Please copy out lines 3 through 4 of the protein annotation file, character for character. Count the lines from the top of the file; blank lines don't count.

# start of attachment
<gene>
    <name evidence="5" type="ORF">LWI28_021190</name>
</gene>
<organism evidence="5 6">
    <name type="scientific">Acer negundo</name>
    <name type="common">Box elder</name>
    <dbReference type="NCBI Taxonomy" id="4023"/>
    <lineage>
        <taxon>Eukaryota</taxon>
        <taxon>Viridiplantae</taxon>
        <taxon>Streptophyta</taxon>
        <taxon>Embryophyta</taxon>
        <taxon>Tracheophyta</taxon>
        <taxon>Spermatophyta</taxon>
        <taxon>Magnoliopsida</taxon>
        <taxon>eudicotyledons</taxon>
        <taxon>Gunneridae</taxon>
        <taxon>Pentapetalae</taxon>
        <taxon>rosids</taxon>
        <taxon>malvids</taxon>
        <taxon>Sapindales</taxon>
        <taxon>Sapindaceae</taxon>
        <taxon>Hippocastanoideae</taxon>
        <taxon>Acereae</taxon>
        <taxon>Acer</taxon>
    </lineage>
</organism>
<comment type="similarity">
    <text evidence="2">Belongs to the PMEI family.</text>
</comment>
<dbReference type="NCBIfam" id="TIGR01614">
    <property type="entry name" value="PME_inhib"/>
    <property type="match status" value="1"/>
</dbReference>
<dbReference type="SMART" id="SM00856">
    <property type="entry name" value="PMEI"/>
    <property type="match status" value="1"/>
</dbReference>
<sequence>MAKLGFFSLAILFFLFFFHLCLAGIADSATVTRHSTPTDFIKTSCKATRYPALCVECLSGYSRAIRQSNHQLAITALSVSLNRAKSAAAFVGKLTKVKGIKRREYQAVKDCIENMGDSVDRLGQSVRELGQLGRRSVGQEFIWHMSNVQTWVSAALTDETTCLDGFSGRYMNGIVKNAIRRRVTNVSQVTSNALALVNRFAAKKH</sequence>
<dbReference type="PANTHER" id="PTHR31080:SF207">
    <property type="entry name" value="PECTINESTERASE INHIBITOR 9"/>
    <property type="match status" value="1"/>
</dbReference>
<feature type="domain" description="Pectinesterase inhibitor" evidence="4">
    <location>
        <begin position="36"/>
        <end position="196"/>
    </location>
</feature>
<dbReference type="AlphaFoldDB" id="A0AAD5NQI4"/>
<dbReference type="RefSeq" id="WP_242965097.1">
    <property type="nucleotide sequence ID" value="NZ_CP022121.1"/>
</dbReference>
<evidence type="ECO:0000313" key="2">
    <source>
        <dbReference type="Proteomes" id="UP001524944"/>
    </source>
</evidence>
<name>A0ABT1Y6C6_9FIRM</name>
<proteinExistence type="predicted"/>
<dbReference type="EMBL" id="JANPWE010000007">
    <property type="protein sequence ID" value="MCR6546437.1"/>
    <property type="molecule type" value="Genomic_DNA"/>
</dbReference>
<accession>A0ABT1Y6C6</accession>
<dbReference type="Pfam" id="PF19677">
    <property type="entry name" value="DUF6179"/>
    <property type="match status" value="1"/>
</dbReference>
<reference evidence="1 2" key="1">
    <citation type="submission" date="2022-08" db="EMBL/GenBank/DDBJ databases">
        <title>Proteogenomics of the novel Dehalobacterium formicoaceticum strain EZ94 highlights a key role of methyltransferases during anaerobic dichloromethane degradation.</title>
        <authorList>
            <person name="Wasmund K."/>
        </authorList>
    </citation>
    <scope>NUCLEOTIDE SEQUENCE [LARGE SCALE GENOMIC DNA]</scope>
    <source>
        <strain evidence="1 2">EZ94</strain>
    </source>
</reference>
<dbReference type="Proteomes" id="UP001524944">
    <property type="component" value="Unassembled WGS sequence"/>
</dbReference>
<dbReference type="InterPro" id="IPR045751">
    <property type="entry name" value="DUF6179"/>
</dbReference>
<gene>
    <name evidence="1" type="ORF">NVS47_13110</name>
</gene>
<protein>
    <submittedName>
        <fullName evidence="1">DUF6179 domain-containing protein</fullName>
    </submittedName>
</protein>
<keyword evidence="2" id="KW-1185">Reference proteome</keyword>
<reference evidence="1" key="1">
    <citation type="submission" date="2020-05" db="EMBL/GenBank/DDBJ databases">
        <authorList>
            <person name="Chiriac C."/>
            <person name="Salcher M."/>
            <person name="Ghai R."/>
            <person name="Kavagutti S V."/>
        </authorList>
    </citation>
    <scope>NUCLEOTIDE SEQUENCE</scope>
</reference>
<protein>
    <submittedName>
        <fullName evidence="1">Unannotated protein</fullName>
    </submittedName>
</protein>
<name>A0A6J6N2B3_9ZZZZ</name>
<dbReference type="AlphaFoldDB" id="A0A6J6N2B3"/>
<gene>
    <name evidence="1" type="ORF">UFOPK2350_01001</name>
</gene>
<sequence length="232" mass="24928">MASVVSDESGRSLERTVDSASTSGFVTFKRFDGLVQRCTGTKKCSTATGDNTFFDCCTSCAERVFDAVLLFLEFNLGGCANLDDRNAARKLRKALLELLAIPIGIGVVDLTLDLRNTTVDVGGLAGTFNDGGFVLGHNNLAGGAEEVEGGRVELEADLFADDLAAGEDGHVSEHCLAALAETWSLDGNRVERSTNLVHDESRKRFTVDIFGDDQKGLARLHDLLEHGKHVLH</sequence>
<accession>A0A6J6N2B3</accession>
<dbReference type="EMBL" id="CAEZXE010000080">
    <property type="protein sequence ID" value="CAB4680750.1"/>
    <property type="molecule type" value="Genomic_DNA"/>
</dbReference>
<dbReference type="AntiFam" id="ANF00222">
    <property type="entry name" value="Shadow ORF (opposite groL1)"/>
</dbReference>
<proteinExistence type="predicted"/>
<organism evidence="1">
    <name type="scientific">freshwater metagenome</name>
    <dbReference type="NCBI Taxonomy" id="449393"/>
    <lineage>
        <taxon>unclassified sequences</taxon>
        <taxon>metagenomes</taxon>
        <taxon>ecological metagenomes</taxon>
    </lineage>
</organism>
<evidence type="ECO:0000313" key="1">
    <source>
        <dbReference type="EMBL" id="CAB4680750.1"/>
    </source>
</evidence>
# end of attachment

</gene>
<organism evidence="5 6">